“Fallout 76” is the new online-only “Fallout” game from Bethesda.
It launches Nov. 14, so the following information is based on the beta, which was pretty much the complete “Fallout 76” experience.
When “Fallout 76” was announced the internet was skeptical and angry. Skeptical in that no one knew if an online Fallout would work and angry because Bethesda has been known for only single-player games, even supporting the #Saveplayerone movement, which saw people banding together to support single-player only games.
Some people decided to give it a chance and see what the game would be like. It works under certain circumstances, but overall “Fallout 76” falls flat.
“Fallout 76” takes place in 2102, the earliest in the timeline of Fallout, just 25 years after the nuclear war that devastated Earth.
Players start off in Vault 76, a control vault where the brightest and best people were chosen to live and not cruelly tested on by the Vault-Tec Corporation.
After you create your character, you head out of the vault on the glorious “Reclamation Day,” where it is time to reclaim the United States after a nuclear war.
The trees and plants are bright with colors, and many of the buildings are still in one piece with minimal deterioration. “Fallout 76″ has the most colorful world of the Fallout games, but that is where the spectacle ends.
As players traverse through West Virginia, they receive quests via recordings or protectrons. There are no nonplayer characters (NPCs) in the game unlike in every other Fallout installment. That means no wacky characters to meet, intriguing enemies to kill or dark plots to uncover.
The formula of Fallout just isn’t there. The items and the world look like a Fallout game, but the rest of what makes Fallout special just isn’t.
Bethesda wanted all the characters in the game world to be real players, but when it comes to Fallout, it sort of needs wacky characters to interact with, and many of the players either run away or shoot on sight.
Speaking of shooting on sight, a big part of Fallout has always been the combat. There is no shortage of strange creatures to kill, and the gunplay feels like it did in “Fallout 4.”
However, the largest part of Fallout combat system, the Vault-Tec Assisted Targeting (VATS) system, which slows down time and lets you select different parts of a creature to shoot at, does not work in “Fallout 76.” Instead of slowing down time, it just lets you select body parts as the creatures run or shoot at you in real time, defeating the entire purpose of VATS.
Player versus player (PvP) is another thing that “Fallout 76” fails at. In the post-apocalypse with limited resources, you should be able to kill each other and compete for those resources, but sadly you cannot.
The penalties for engaging in PvP are high. You can only start fighting other players at level five, which makes sense because it allows players some time to get acquainted with the game. You can stand there and shoot someone for hours after level five, but they will only take damage if they return fire and they will do more damage to you because they are just defending themselves.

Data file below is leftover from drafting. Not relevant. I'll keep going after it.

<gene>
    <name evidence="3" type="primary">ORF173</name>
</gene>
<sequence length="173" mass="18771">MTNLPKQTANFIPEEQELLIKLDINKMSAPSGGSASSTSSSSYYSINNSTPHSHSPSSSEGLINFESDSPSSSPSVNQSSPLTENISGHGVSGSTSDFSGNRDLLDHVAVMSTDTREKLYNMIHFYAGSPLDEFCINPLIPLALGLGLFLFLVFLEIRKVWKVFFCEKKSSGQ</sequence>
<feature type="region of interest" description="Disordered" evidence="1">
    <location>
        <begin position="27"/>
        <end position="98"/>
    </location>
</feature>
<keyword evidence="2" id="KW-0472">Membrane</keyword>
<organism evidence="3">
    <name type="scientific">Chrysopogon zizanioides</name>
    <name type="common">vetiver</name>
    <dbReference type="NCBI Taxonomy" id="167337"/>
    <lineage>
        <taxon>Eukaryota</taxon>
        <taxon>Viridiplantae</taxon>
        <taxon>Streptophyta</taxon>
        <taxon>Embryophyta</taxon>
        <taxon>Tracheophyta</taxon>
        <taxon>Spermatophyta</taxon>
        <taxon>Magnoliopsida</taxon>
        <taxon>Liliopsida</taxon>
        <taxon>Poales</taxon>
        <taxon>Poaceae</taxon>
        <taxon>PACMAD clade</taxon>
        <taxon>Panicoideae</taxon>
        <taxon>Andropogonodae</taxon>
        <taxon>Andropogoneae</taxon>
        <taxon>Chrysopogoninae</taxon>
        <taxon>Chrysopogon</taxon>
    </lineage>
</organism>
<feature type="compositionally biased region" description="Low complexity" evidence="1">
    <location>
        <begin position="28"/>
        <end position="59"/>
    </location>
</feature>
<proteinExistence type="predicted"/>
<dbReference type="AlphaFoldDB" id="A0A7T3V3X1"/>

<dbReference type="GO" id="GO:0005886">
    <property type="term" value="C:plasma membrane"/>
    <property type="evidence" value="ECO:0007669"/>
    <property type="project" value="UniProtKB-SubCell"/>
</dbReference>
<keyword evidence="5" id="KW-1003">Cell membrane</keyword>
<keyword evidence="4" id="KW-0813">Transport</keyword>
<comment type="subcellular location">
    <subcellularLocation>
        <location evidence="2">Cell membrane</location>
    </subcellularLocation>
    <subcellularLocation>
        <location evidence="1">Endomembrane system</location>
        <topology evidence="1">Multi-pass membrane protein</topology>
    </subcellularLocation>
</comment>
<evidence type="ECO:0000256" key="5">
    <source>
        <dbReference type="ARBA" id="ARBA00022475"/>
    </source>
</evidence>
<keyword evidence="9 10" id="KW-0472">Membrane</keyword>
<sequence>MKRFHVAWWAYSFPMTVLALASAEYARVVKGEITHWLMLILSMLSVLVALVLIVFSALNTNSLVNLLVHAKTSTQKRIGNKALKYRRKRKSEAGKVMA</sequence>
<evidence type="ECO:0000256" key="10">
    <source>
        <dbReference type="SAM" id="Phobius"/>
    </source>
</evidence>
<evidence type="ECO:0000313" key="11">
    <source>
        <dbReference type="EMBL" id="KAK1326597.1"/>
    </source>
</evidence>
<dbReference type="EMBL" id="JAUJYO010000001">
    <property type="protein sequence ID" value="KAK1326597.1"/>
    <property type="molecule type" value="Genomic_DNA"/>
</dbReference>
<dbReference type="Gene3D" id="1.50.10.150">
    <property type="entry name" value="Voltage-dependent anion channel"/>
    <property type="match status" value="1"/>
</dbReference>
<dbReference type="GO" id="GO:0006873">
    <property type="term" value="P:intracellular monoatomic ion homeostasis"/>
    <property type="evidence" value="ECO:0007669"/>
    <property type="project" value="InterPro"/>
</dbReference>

Once one of you dies that person then drops their junk, but nothing useful.
If the attacking player kills the other, then a bounty is placed on them and every player knows. That can make it a little fun as you try and defend yourself from people trying to take your bounty, but that fun runs out quickly as they seem to be able to do more damage to you and everyone knows where you are.
That is another thing that can get annoying. With the map, you can see where every player is at every second. That can pull someone straight out of the immersion, as they see little white balls with names attached to them running around the map.
They also have a system in place for everyone’s favorite thing — microtransactions. It is called the ATOM shop, and it sells lots of different cosmetic stuff for a new currency called ATOM that you can get from completing different tasks.
These cosmetics range from clothes to skins for various pieces of your base. It’s worrying as it may limit the amount of findable clothes in the game, which may lead to people feeling forced to buy them.
The Construction and Assembly Mobile Platform system (CAMP) is another big feature in the game. It expands upon the settlement building of “Fallout 4” while also making it smaller.
Now players can build almost anywhere and create large fortresses if they have enough material. However, it only serves one purpose and that’s a place to store your junk. No settlers will come to live there, most people will try to destroy it and if you don’t pick a safe spot, it will be attacked constantly by creatures.
At its current state, “Fallout 76” just feels empty and soulless. It feels like many other survival games, but with a Fallout skin.
For this game to be great, and it deserves to be, it will need some considerably great post-launch support and some system changes. If Bethesda can listen to their fans and can support the game, then it could be great, but right now it just feels empty.